Having spent his last few Diwalis in other countries, Chef Pradeep believes that the festive spirit is just as strong - if not stronger - abroad than in one's home country. He credits this to the fact that people living abroad go the extra mile towards inculcating the spirit of the festival. "For one thing, people want to dress up and celebrate. At the same time, they want to raise their children the way they've been raised, and teach them the same values!"
Which pretty much explains why people around town will be putting their best foot forward during Diwali.
"The best thing about having a set menu is that every course comes with options, and if you come with a group, you really get to sample a lot. So my advice would always be to come in packs. I'm going to do my best to make people feel welcome. What I'm looking forward to most this Diwali is to meet, greet and wish my customers."
Jodhpur's special Diwali menu will be on till October 31 and costs Dh135 per pax for vegetarians and Dh145 for non-vegetarians.
The Candle Maker
(Bhawna Sehra is the founder of Palm Lights)
Ras al Khaimah resident Bhawna Sehra is a self-professed candle addict. Before she got into the business of making them herself, she was buying them in all shapes, sizes, colours and costs. But despite paying a bomb for each candle, she was rather disappointed to note that the primary ingredients mostly remained the same - paraffin.
"It's the most common type of candle because it is versatile, and can be moulded into a variety of shapes and sizes," she explains. "But in the end, it is a byproduct of the petroleum refining process, and these candles can release a slew of toxic chemicals when burned, including benzene and toluene. Moreover, the fragrances in them are usually synthetic compounds, manufactured in laboratories, and aren't good for your body."
Bhawna started researching, which is when she stumbled onto palm oil wax. Unlike paraffin, palm oil wax is not genetically modified. It's all-natural, and studies show that they burn cleaner, efficiently and longer, making them a good choice for your health and the environment. Bhawna decided to go a step further, and created candles infused with essential oils most commonly used in aromatherapy - and her company Palm Lights was born.
"These candles are for people who appreciate eco-friendly projects," she explains. "They are not as versatile
as paraffin candles, as they cannot be moulded into a variety of shapes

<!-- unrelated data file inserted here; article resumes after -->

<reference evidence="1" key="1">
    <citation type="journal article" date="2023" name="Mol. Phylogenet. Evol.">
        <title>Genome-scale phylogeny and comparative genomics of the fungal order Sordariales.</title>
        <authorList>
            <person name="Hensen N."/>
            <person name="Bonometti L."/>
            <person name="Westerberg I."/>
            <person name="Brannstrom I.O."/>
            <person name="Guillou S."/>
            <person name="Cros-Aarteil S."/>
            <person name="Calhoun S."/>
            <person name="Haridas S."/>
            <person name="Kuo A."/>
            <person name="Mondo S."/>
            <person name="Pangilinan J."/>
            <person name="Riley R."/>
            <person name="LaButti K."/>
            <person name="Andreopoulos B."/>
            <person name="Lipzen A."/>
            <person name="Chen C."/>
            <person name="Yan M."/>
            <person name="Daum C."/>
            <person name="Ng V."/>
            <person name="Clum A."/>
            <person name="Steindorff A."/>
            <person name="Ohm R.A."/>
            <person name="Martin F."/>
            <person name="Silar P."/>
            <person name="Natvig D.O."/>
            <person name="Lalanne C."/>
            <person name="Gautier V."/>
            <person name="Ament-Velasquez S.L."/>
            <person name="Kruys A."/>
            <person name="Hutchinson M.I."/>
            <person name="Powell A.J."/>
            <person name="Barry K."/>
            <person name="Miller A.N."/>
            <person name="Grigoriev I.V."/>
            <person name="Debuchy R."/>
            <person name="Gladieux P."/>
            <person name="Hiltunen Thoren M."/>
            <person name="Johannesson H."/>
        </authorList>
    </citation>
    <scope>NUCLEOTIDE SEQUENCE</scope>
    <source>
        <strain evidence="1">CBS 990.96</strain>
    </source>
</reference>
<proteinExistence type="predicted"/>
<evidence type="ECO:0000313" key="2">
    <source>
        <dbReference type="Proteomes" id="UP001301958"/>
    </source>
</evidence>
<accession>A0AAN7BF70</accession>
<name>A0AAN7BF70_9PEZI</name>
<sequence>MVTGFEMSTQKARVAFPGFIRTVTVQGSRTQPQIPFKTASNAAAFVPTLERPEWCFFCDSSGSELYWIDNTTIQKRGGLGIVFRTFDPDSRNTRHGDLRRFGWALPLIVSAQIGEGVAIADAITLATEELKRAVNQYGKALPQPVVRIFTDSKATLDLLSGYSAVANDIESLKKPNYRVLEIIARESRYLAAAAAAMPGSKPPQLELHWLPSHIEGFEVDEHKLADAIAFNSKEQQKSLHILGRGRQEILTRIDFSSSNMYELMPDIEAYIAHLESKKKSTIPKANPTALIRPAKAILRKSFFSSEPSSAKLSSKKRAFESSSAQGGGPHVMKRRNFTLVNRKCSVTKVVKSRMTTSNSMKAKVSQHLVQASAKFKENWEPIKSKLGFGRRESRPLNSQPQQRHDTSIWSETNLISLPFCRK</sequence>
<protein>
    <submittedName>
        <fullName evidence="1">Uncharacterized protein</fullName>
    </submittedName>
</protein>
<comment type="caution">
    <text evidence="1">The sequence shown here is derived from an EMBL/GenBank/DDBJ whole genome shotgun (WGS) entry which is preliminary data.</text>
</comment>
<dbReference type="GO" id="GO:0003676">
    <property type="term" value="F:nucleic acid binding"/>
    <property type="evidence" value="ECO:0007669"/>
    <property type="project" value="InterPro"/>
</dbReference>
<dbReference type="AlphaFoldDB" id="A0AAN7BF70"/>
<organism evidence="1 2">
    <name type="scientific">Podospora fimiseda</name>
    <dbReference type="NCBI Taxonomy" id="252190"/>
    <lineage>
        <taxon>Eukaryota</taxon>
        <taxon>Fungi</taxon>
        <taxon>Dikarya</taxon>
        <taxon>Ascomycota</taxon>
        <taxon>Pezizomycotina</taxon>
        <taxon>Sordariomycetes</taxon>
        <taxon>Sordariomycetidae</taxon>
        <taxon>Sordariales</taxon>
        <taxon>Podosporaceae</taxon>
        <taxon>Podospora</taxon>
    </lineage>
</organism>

and sizes. But their performance is so amazing. They look really pretty, last twice as long thanks to their high
melting point, and are perfect for real candle lovers."
Diwali is a busy time for Bhawna ("it is called the festival of lights, after all"). Every year, she brings out a new limited festive collection and, this year, she's released a range of henna-patterned candles. The thought behind it is to showcase the bright colours of Diwali - reds, blues and greens - with a delicate Arabic influence. And, in the spirit of the festival, she's also discounting her collection till Diwali.
"Lighting candles is the perfect way to get into the festive mood. When I was little, we would start preparing for Diwali by selecting the lamps we wanted to burn at least three days in advance," she reminisces. "I would always get the task of making sure the diyas outside were always burning. Even today, I remember exactly how to light those candles."
This season, she hopes her eco-friendly, health-conscious candles will bring the same cheer to people around the country. "I hope they can bring that festive feeling into other's homes."
To get your own eco-friendly candles, you can place orders through www.palmlights.ae
- The Pink Mango Project
The Pink Mango Project may have only started earlier this year, but it's already impossible not to have heard of it. It all started when 23-year-old Rohit Sharma, who had previously volunteered for the United Nations, decided he wanted to do something to spread more happiness around the UAE. It was such a simple idea, he thought, and yet, something that is often overlooked.
He managed to team up with other friends of his - Sweta Pujari, Chirag Patwa, Adrian Fernandes, Ishant Chibber, Akash Pandey , Shamishka and Mark Jefferson - and the group financed their first operation with their own money.
"We approached a labour camp, and took the labourers to At The Top, Burj Khalifa," says Rohit. "This is something I've wanted to do for years, but I wasn't financially settled before. The idea stemmed from the fact that labourers are the people who create infrastructures like these, and they don't get to experience it themselves! Which is why when we took them to see it, they were so happy!"